Congressman Jason Chaffetz wants to curb the power of the National Labor Relations Board by taking away its ability to sue Utah and other states that have adopted laws that require union organizing efforts be done by secret ballot.
On Friday, Chaffetz introduced HR2118, which he said is aimed at bringing the NLRB’s power to file lawsuits in line with most other federal agencies. The latter typically are required to have the U.S. Department of Justice fight their legal battles for them, but only after the ultimate decision to move forward on litigation is made by the U.S. attorney general.
"The problem is the NLRB has extremely broad authority to file lawsuits, and unlike most other federal agencies it actually has the power to sue a state on its own," Chaffetz said. "Deciding whether a state action violates federal law should be made by the DOJ, not a board of union-friendly, politically motivated appointees."
Utah, Arizona, South Carolina and South Dakota all recently amended their constitutions to guarantee workers the right to a secret ballot in union elections.
Business and anti-union groups lobbied for the changes. They were worried that Congress ultimately might enact legislation requiring employers to recognize unions if a majority of workers signed cards signifying they wanted representation. In order to head off that "card check" process, they argued a secret ballot was necessary to protect workers from union intimidation.
The NLRB, however, believes the state amendments conflict with federal law. In January, the agency threatened to sue Utah and the others, contending their amendments conflicted with employee rights laid out in the National Labor Relations Act.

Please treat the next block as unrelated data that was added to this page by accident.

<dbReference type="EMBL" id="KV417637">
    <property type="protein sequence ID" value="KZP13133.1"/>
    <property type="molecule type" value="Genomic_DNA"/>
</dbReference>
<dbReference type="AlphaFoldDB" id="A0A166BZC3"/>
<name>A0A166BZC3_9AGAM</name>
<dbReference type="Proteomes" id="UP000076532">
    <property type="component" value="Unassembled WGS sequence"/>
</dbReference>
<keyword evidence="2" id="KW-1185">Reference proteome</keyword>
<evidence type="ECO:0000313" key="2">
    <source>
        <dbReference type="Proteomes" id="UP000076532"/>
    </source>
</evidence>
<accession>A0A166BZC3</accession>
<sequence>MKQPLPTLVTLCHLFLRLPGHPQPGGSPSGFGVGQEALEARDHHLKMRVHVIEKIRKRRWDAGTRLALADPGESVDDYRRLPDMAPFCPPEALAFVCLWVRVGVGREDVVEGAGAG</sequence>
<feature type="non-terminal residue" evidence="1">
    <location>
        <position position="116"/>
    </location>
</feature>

Jim Judd, president of the Utah AFL-CIO, said federal law gives business owners and employers two options. They can recognize a union if a majority of workers sign cards that support unionizing or they can conduct a secret ballot election.
"What Utah’s law does is take away one of those options from business operators," he said. "Employers are required to hold secret ballot elections, even if they don’t want to go through what for many can be a costly process."
Chaffetz, though, said his proposed legislation doesn’t prohibit the federal government from enforcing federal law over conflicting state laws. "But states that choose to have pro-growth, right-to-work policies should not be intimidated and threatened by the NLRB."
Utah Attorney General Mark Shurtleff, who may find himself defending the state against NLRB litigation in federal court, couldn’t be reached for comment Friday.
However, after the NLRB’s threat of a lawsuit in January, Shurtleff said he believed the state was on solid ground. And he indicated he hoped to coordinate a response with the other three states.
Chaffetz said his bill is co-sponsored by two congressmen from South Carolina. He anticipates that his proposed legislation will be assigned to one or more House committees next week.
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